Read through that match summary again. Out of all the words, numbers and punctuation marks contained therein, which one stands out? ``Remnants'', maybe, since you're reading one of their match reports? Or ``9 wickets'', because it represents such a unusually big margin of victory? Or maybe ``Milton'', because the tragic melancholy of Paradise Lost resonates with you in a way the few literary works do, notwithstanding the obvious merits of both Animal Farm and Finnegans Wake?
No, of course not -- it's ``Brewery''.
And thus the critical opposition arrival was not their bright orange leader, Beard, but their bright orange keg of beer. The presence of said vessel might also have influenced Beard's decision to bat first upon winning the toss, thus giving most of his eleven the chance to tuck in without further delay, although it could also have been a brilliant tactical decision, motivated by the fact that, today at least, Remnants didn't have anyone of sufficient pace to really utilise the new ball.
And while both Daniel Mortlock (0/17, mostly in bloody annoying outside edges) and John Moore (1/30) started off okay, it was our unusual first-change pairing of Phil Hastings (1/20) and Rob Harvey (1/23) who caused the batsmen the most trouble . . . at least of the bowlers, that is, for it was our ground-fielding that was the highlight of some slightly dull cricket.
John Richer and Dave Green were both superb sweeping on the square boundaries, sometimes saving two or three fours an over, and we managed a couple of run outs as well. In the first John Moore's enthusiastic attempt at a direct hit missed by a fraction, only to bounce off the keeper's pads and back onto the stumps. The other was the result of a cracking straight drive that bowler Matt Hughes (0/21) got enough of his hand on to deflect back onto the stumps, leaving The Brewery's best batsman with no choice but to head off towards the keg. And just as well for us, too: when he was in full flow we were looking at a target of about 140; as it was Andy Owen (1/7) was able to haul things back at the end of the innings, eventually keeping our target to less than a run a ball.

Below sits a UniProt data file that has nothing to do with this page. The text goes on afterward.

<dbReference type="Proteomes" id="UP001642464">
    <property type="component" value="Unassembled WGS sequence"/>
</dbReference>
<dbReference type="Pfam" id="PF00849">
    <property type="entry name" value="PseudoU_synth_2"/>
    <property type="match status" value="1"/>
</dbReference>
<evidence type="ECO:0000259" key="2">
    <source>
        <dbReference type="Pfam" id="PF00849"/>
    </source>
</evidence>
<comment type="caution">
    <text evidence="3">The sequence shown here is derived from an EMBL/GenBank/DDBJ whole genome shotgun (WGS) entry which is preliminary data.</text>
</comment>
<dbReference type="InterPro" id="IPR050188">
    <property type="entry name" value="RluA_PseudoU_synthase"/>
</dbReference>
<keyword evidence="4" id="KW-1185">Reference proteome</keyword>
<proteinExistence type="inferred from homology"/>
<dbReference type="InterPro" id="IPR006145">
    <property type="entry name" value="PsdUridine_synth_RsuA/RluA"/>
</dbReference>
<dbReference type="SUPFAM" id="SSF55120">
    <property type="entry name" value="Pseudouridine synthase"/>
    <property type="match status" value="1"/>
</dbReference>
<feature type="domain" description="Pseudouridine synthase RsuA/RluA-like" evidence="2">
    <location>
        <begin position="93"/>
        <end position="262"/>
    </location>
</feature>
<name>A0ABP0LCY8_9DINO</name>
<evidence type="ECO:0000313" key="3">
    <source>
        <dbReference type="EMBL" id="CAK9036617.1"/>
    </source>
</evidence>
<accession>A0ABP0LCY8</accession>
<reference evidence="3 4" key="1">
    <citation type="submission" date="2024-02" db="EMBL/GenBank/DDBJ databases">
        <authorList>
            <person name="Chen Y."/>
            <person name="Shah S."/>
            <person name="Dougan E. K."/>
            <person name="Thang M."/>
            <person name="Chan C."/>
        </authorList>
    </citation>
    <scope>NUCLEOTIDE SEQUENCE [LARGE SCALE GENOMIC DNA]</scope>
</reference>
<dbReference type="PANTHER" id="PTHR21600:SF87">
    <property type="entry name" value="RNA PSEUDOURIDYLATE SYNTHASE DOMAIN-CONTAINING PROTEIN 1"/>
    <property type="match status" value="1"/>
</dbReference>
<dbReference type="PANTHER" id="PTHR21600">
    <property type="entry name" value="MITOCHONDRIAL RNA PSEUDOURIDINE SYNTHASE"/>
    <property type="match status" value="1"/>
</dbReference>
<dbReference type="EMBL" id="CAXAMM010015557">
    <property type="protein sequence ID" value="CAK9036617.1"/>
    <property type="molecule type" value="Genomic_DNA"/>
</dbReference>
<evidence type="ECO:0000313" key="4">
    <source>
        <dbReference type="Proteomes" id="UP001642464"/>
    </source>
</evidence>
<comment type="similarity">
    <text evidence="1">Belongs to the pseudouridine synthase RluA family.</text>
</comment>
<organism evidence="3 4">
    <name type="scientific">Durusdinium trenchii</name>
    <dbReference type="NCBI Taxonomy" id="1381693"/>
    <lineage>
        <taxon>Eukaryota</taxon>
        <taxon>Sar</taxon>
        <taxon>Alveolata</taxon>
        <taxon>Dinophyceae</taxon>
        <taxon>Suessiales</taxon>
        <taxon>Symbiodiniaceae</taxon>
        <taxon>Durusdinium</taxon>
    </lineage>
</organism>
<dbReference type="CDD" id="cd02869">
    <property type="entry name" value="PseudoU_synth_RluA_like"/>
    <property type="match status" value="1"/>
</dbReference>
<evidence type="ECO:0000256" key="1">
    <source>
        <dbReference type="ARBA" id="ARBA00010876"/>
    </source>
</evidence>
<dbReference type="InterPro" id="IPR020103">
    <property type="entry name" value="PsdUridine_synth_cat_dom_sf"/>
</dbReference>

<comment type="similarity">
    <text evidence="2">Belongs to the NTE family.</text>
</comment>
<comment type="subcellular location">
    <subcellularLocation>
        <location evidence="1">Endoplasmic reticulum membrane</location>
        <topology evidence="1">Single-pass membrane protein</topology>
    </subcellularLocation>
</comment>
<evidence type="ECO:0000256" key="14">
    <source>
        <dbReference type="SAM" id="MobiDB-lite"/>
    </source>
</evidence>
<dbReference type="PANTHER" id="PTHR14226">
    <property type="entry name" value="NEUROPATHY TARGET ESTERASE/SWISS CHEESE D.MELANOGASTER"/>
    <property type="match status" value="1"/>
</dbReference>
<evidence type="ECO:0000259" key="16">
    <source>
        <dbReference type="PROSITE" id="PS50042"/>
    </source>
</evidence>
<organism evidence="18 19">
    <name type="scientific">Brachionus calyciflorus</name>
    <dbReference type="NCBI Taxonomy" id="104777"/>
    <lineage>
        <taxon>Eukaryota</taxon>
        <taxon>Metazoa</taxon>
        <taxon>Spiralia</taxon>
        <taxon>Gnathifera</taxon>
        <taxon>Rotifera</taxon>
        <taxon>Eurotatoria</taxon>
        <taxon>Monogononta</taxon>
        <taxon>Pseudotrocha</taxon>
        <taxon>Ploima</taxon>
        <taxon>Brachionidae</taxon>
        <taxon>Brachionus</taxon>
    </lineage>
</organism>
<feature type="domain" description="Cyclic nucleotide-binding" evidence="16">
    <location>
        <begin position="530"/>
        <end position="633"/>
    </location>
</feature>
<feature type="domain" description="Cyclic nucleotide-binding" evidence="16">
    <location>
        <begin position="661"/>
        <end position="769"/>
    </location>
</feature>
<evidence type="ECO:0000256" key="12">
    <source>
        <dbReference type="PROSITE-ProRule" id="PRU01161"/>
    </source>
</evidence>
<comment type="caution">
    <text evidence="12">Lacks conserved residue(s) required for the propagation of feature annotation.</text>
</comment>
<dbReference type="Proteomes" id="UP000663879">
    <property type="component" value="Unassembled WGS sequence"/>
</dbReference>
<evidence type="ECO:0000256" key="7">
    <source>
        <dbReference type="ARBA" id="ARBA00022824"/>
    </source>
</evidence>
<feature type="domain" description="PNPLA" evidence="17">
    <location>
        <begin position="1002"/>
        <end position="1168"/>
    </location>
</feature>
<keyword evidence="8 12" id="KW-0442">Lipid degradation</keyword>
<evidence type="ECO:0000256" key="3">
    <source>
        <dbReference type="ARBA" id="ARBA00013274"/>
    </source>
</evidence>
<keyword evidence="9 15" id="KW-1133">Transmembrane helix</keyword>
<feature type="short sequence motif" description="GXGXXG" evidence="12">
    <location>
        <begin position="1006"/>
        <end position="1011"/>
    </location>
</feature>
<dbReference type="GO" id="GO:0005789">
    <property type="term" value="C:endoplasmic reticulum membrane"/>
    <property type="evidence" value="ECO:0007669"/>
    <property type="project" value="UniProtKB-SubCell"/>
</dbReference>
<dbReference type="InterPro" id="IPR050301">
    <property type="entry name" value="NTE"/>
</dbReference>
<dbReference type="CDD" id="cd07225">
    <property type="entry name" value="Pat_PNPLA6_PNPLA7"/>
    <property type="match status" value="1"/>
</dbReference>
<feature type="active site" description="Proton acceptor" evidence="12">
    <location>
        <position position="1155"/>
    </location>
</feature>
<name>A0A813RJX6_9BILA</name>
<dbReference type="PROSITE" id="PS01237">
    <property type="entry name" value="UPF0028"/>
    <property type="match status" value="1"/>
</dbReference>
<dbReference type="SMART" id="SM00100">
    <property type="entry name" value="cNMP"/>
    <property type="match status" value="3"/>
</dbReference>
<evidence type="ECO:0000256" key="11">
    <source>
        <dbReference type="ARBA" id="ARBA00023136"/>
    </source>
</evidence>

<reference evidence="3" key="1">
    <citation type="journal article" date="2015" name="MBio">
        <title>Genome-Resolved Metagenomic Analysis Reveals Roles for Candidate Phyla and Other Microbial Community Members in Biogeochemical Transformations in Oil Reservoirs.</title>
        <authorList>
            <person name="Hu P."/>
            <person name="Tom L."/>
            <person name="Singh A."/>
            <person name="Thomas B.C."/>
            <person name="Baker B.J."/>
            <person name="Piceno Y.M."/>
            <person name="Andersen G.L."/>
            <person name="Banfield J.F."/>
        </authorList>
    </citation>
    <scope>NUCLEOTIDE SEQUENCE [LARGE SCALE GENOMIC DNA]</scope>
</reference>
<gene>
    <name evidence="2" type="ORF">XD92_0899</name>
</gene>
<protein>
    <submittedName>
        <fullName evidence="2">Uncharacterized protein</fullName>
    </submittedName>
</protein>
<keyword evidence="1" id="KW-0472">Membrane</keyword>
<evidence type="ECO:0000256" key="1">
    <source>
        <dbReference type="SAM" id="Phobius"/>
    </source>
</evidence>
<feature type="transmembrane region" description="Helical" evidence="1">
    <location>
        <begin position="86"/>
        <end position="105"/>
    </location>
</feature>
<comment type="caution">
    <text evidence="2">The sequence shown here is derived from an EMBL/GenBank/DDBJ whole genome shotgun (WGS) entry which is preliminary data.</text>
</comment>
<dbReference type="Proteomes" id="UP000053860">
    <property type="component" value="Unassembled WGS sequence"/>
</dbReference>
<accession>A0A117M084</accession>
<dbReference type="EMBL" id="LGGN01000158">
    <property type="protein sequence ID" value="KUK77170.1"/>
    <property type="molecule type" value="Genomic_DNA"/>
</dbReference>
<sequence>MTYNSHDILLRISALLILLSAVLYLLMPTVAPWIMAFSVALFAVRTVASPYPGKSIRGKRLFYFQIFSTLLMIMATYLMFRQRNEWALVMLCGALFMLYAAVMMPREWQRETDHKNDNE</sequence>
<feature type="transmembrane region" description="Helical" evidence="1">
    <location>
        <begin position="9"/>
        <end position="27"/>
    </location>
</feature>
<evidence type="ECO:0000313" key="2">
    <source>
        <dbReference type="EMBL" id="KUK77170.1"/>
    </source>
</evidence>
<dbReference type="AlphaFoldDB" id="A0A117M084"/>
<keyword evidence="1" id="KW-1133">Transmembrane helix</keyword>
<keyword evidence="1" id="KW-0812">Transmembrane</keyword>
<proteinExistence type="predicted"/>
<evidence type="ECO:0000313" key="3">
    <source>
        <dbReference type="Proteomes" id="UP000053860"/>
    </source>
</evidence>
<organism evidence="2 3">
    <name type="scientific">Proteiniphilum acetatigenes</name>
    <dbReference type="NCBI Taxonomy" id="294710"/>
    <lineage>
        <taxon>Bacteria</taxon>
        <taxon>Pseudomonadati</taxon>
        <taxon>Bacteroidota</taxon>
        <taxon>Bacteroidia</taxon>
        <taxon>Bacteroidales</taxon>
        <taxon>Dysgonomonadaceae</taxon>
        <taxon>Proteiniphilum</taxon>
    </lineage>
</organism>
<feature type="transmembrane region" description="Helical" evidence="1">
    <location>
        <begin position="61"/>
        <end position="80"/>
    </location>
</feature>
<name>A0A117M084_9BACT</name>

This was immediately converted into a far less taxing requirement by Nick Clarke (26 off 16 balls, with 3 fours and 1 six), who smacked a four and a six off his first two balls and led us to 47/0 after just 5 (six-ball) overs. This seemed to demoralise The Brewery to the point that half their number became confused and thought they were The St Radegund pub team (which, of course, they essentially were), although at least they were united behind their captain when he called for ``pointless clapping''.
Then, after Nick was deceived by a perfectly pitched leggie, Dave Williams took over the running -- well, the hitting, at any rate, since the calling was interesting at best. After breaking his own bat, Dave used one of the nice new club clubs to smack 75* off just 61 balls, with 8 fours and 3 sixes, the last two of which came off consecutive deliveries to finish the game. At the other end John Richer (13* off 17 balls with 1 four) played the perfect support role, but in the end Nick's and Dave's clean hitting meant there wasn't very much for anyone else to do, and Remnants thus completed its 400th victory (from 690 games) in a canter.
After that you know what happened: the two teams joined forces to take on the might of The Keg. And, despite being made of plastic, it gave a pretty good account of itself, forcing its adversaries to resort to high-school humour (e.g., excruciating coastal puns about groynes, spits and swallows) before finally conceding defeat.